|BOWKER, CHERYL - Colorado State University
|FETTIG, CHRISTA - Colorado State University
|TEMBROCK, LUKE - Colorado State University
Submitted to: bioRxiv
Publication Type: Peer Reviewed Journal
Publication Acceptance Date: 10/3/2016
Publication Date: 10/13/2016
Citation: Reeves, P.A., Bowker, C.L., Fettig, C.E., Tembrock, L.R., Richards, C.M. 2016. Effect of error and missing data on population structure inference using microsatellite data. bioRxiv. https://doi.org/10.1101/080630.
Interpretive Summary: Rapidly evolving genomic regions called “microsatellite” DNA, or “simple sequence repeats” (SSRs) are commonly used to estimate genetic differences between populations of organisms. All SSR data sets contain some amount of error, and most contain some missing data. Eliminating missing data and errors is time consuming and expensive. This study quantifies the effects of these data aberrations on one type of analysis important to germplasm collection management: population structure inference. We simulated data sets that exhibited a range of population structures, akin to what might be observed in nature. We then modified these data sets using models developed to mimic the characteristic features of SSR error and missing data. Data sets were analyzed before and after the introduction of error and missing data, and the number of correct and incorrect population clusters recovered was tabulated. We made three principal discoveries: 1) Missing data negatively affects population structure inference more than erroneous data; 2) Some analytical methods become more accurate as error increases; 3) The magnitude of genetic admixture is overestimated when data sets contain genotyping errors. These discoveries lead to the following practical recommendations: 1) The percent of a matrix that contains missing data should be limited to ~2%. This will allow researchers to retain most of the resolving power of their data while not incurring the extra costs associated with completing a data matrix; 2) For analyses that use simple genetic distance calculations, the error rate should be limited to ~4% of scored genotypes; 3) Model based population structure inference methods handle genotyping error well. Among these, we recommend using admixture models to identify distinct genetic clusters, but caution against their use for estimating genetic admixture, because the estimate may be artificially elevated. This study will improve our ability to understand the distribution of genetic variation in wild relatives of crop species by making genotypic data acquisition more efficient and data analysis more accurate.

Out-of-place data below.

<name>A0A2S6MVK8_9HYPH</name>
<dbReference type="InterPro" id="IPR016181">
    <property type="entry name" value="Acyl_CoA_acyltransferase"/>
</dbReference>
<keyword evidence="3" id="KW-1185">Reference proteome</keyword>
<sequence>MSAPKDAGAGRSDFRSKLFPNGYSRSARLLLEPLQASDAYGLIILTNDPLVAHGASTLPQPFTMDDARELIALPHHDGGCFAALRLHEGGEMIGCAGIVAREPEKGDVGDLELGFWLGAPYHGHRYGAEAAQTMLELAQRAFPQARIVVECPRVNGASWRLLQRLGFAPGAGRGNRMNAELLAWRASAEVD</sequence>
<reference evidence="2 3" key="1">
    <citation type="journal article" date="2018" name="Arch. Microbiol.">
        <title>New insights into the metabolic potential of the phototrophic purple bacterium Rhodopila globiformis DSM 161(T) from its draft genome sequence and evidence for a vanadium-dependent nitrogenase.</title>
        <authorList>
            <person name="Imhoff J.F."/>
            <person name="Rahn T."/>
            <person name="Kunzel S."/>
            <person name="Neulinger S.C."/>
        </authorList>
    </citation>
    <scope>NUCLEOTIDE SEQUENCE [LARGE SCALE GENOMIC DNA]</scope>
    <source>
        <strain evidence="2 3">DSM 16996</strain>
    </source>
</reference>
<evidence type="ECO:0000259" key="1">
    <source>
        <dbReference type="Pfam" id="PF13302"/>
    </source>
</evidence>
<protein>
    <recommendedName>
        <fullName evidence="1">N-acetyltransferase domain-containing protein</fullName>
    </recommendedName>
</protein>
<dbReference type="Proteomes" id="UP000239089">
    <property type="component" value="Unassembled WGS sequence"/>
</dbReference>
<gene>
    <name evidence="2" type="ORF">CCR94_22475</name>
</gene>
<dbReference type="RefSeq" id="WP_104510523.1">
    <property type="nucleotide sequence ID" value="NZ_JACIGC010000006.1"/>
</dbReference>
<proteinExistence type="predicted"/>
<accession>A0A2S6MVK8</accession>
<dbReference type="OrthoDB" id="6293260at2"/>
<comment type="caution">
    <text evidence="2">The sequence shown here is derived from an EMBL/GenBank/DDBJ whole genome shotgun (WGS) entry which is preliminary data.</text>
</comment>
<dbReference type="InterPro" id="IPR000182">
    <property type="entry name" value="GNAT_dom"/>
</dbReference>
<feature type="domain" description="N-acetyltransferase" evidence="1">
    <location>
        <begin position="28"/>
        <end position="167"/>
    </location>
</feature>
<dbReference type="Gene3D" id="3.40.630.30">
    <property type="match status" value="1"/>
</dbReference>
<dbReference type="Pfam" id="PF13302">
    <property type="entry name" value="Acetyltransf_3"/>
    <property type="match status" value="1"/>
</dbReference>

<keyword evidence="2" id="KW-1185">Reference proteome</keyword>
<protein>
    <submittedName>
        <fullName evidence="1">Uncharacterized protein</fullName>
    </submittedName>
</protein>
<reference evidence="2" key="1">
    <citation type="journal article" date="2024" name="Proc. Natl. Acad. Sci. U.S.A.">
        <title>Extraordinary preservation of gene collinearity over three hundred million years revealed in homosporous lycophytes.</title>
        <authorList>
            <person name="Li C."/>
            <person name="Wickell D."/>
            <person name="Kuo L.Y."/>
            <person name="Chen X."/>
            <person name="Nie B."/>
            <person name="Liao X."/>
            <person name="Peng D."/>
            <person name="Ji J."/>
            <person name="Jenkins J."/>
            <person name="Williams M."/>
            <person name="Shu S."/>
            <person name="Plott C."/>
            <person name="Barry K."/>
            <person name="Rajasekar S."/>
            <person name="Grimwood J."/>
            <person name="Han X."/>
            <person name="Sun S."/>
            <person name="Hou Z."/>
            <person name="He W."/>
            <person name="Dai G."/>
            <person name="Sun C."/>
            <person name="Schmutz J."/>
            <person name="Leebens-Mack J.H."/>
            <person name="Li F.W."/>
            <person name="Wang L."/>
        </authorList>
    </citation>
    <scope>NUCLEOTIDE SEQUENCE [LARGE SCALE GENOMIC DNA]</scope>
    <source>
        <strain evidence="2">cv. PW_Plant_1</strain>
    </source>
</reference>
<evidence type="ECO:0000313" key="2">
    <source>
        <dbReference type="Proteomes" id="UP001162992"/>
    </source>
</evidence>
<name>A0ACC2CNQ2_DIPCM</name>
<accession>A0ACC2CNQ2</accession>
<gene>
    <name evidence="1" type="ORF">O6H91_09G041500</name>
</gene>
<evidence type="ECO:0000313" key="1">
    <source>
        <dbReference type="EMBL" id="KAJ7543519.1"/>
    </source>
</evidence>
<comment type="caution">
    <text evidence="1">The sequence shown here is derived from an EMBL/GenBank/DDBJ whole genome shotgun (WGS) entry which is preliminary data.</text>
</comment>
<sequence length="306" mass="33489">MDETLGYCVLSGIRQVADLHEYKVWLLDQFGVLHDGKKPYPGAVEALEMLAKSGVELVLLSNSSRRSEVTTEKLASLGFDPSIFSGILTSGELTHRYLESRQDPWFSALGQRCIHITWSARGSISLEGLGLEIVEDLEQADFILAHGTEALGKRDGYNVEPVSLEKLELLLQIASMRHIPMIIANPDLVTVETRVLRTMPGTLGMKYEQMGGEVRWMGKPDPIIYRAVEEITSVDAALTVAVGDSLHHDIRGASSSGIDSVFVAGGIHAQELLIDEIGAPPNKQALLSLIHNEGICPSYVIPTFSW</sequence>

Technical Abstract: Missing data and genotyping errors are common in microsatellite data sets. We used simulated data to quantify the effect of these data aberrations on the accuracy of population structure inference. Data sets with complex, randomly generated, population histories were simulated under the coalescent. Models describing the characteristic patterns of missing data and genotyping error in real microsatellite data sets were developed, then used to modify the simulated data sets. Performance of ordination, tree based, and model based methods of population structure inference was evaluated before and after data set modifications. The ability to recover correct population clusters decreased as missing data increased. The rate of decrease was similar among analytical procedures, thus no single analytical approach was preferable. For every 1% of a data matrix that contained missing genotypes, 2–4% fewer correct clusters were found. For every 1% of a matrix that contained erroneous genotypes, 1–2% fewer correct clusters were found using ordination and tree based methods. Model based procedures that minimize the deviation from Hardy Weinberg equilibrium in order to assign individuals to clusters performed better as genotyping error increased. We attribute this surprising result to the inbreeding like nature of microsatellite genotyping error, where heterozygous genotypes are mischaracterized as homozygous. We show that genotyping error elevates estimates of the level of genetic admixture. Overall, missing data negatively impact population structure inference more than typical genotyping errors.